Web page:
Pasteur's rabies vaccine, the first human vaccine created in a laboratory, was made of an extract gathered from the spinal cords of rabies-infected rabbits. The live virus was weakened by drying over potash. The new vaccination was far from perfect, causing occasional fatalities and temporary paralysis. Individuals had to be injected 14 to 21 times.
The rabies vaccine has been refined many times. In the 1950s, a vaccine grown in duck embryos replaced the use of live virus, and in 1980, a vaccine developed in cultured human cells was produced. In 1998, the newest vaccine technology—genetically engineered vaccines—was applied to rabies. The new DNA vaccine cost a fraction of the regular vaccine. While only a few people die of rabies each year in the United States, more than 40,000 die worldwide, particularly in Asia and Africa. The less expensive vaccine will make vaccination far more available to people in less developed nations.
The story of the most celebrated vaccine in modern times, the polio vaccine, is one of discovery and revision. While the viruses that cause polio appear to have been present for centuries, the disease emerged to an unusual extent in the early 1900s. At the peak of the epidemic, in 1952, polio killed 3,000 Americans and 58,000 new cases of polio were reported. The crippling disease caused an epidemic of fear and illness as Americans—and the world—searched for an explanation of how the disease worked and how to protect their families.
The creation of a vaccine for poliomyelitis by Jonas Salk (1914–1995) in 1955 concluded decades of a drive to find a cure. The Salk vaccine, a killed virus type, contained the three types of polio virus which had been identified in the 1940s.
In 1955, the first year the vaccine was distributed, disaster struck. Dozens of cases were reported in individuals who had received the vaccine or had contact with individuals who had been vaccinated. The culprit was an impure batch of vaccine that had not been completely inactivated. By the end of the incident, more than 200 cases had developed and 11 people had died.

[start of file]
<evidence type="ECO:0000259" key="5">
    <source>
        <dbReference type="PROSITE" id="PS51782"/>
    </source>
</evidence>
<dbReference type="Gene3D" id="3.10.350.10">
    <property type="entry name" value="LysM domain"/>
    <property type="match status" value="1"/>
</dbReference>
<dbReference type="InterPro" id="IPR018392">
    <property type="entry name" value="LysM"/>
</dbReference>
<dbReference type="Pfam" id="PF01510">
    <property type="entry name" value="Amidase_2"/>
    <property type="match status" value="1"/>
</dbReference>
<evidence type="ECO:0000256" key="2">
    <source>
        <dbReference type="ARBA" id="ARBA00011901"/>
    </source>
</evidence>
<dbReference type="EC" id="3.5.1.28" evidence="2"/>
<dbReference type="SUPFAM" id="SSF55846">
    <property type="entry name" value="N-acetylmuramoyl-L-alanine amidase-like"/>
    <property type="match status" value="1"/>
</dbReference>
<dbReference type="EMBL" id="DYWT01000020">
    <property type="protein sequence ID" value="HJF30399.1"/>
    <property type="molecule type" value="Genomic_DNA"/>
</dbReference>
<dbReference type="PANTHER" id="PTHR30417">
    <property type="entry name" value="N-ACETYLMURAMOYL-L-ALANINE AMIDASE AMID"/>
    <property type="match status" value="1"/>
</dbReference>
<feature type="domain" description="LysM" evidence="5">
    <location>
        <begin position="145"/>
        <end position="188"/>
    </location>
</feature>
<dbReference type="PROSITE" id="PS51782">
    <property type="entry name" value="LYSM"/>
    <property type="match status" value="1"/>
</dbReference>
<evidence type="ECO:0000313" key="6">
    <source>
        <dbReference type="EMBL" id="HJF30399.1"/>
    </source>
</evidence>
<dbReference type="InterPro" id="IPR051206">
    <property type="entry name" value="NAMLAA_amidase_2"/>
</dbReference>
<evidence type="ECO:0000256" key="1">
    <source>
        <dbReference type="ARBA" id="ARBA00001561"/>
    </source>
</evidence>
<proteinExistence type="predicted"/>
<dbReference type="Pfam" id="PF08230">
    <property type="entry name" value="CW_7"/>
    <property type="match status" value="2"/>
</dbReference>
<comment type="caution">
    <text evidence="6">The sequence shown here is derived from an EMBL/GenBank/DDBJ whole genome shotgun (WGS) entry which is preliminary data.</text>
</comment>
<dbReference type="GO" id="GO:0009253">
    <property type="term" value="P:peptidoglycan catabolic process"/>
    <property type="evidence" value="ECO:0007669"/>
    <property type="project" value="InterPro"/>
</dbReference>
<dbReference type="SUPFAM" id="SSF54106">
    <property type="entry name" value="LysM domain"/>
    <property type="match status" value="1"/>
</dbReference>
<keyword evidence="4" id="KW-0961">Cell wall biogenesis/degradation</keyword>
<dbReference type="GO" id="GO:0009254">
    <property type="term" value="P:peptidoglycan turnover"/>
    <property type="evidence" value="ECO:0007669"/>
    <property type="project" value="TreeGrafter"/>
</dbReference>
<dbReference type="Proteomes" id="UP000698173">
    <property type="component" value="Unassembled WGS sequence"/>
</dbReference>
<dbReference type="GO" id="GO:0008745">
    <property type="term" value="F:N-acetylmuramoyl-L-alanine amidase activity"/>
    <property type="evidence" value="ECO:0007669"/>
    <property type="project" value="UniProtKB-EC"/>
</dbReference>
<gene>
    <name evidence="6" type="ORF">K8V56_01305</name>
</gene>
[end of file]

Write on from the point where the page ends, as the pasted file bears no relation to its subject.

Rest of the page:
Production problems with the Salk vaccine were overcome following the 1955 disaster. Then in 1961, an oral polio vaccine developed by Albert B. Sabin (1906–1993) was licensed in the United States. The continuing controversy over the virtues of the Sabin and Salk vaccines is a reminder of the many complexities in evaluating the risks versus the benefits of vaccines.
The Sabin vaccine, which used weakened, live polio virus, quickly overtook the Salk vaccine in popularity in the United States, and is currently administered to all healthy children. Because it is taken orally, the Sabin vaccine is more convenient and less expensive to administer than the Salk vaccine.
Advocates of the Salk vaccine, which is still used extensively in Canada and many other countries, contend that it is safer than the Sabin oral vaccine. No individuals have developed polio from the Salk vaccine since the 1955 incident. In contrast, the Sabin vaccine has a very small but significant rate of complications, including the development of polio. However, there has not been one new case of polio in the United States since 1975, or in the Western Hemisphere since 1991. Though polio has not been completely eradicated, there were only 144 confirmed cases worldwide in 1999.